There is no doubt that 2014 is witnessing a revolution in the treatment of hepatitis C. You can find out all the latest information at this year's UEG Week, starting with a dedicated session during the postgraduate teaching programme on Saturday morning (Viral hepatitis: Cure by modern regimens?). The course will further offer you the opportunity to get an update on non-alcoholic fatty liver disease (NAFLD) and alcoholic liver disease, as well as on the endoscopic management of malignant biliary obstruction challenges, and will also feature a clinical case-based session on liver function assessments.
For further insights into hepatitis C management, be sure to attend the opening plenary session on Monday morning, which includes a talk by Professor Michael Manns, followed by an overview by Professor Heiner Wedermeyer of what's new in hepatology in clinical practice in 2014. After lunch, there will be a special free paper session on the lingering clinical challenges for hepatitis C therapy, followed by an update symposium on viral hepatitis therapies.
Hepatitis C may be a lead actor in this year's UEG Week liver 'play', but much more besides is being covered. For example, why not join a round table discussion on non-obstructive jaundice on Monday lunchtime (please note that numbers are limited for these sessions)? Updates on NAFLD and liver cirrhosis (in the format of a free paper session and posters in the spotlight) are also featured in the afternoon, in parallel with a session on the immunopathogenesis of pancreatitis and hepatitis, as part of UEG’s two day "Today's Science; Tomorrow's Medicine" initiative.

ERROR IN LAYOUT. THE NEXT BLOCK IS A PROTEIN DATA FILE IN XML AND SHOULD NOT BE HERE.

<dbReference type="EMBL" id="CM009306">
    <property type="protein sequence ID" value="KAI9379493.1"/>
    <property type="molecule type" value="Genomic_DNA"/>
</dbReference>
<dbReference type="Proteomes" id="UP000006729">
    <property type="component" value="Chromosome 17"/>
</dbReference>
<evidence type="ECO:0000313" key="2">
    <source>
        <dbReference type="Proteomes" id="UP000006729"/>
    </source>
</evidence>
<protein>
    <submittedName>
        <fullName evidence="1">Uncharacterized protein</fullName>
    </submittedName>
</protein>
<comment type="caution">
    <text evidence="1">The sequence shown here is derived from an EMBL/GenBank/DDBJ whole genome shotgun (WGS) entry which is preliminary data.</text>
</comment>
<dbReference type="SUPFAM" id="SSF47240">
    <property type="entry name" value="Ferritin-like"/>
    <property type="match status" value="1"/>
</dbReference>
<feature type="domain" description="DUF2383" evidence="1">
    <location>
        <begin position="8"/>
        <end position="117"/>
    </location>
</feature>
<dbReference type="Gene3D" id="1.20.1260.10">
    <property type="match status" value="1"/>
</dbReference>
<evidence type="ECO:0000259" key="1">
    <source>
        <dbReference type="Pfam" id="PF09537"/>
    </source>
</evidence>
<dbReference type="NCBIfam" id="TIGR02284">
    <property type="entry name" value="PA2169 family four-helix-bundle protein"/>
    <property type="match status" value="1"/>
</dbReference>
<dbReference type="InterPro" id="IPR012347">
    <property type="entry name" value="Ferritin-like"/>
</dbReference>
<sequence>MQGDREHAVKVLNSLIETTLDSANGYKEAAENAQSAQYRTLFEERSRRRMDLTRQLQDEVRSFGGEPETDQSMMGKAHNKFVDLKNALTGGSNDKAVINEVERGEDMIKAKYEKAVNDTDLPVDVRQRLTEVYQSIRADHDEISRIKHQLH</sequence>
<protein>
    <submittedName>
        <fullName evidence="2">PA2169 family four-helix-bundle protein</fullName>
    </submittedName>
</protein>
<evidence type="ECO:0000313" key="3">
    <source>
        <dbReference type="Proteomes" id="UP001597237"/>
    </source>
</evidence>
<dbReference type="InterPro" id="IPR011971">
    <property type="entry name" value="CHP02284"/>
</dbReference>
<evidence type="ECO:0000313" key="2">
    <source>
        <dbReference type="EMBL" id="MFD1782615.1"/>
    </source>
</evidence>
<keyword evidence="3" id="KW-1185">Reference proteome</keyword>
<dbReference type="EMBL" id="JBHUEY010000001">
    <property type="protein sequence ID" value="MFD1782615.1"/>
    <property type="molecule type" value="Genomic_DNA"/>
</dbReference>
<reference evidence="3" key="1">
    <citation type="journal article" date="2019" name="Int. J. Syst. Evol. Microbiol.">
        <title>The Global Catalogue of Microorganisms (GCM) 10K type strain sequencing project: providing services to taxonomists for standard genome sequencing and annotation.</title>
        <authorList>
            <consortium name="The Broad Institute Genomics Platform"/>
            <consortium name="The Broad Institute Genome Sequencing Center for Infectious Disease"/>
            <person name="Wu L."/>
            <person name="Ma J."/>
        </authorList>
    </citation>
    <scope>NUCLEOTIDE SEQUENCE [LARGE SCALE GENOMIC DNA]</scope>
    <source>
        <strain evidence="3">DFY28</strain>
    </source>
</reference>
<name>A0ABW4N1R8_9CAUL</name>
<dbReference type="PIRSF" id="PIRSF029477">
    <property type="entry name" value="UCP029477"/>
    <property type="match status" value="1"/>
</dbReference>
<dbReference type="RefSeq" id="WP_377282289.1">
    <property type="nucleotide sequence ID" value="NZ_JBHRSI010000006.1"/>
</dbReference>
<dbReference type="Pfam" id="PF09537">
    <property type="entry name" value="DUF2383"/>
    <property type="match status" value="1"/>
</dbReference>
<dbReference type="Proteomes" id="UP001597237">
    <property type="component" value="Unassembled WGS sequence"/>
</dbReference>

On Tuesday morning you might find yourself undecided on which session to attend. Will it be 'Clinical management of liver cirrhosis' or 'The liver as a central regulator of inflammation'? Shortly after, there's an update on alcoholic liver disease and novel aspects of biliary tract cancer to choose between. Finally, the afternoon has new concepts in management of biliary diseases and a free paper session on biliary tract cancer occurring simultaneously. Lucky for you, UEG has your back; all recorded sessions will be made available via UEG 24/7, with many of the sessions being made available as they happen, via UEG Week Live.
For the final day of the meeting, there will still be plenty to learn about cholangiocellularcarcinoma (and neuroendocrine tumours), as well as diagnosis and management of both non-cirrhotic and cirrhotic liver nodules. And you may want to return home with some new insights on biliary stenting or on the interconnecting pathways linking viral hepatitis, cytokines and liver regeneration, which you can learn all about in the last two free paper sessions of the day. And don't forget there are poster sessions running throughout the whole meeting!
Last but not least, we invite to visit the online program and search for your specific topic of interest—the word 'liver’ alone returns 355 matches! Or you might want to make use of the UEG Week Vienna Pathways Tool to make sure you’re not missing out! You can also download the UEG Week App for your mobile device and have all this information and more at your fingertips.
We hope you enjoy the hepatobiliary pathway and would love to hear what you find interesting at this year's meeting! Please do comment or tweet to let us know by including one or more of the following hashtags: #UEGWeek #Hepatobiliary #UEGEducation. You can also visit the UEG Education Lounge located in Hall Z and talk to us personally.
Have a great meeting!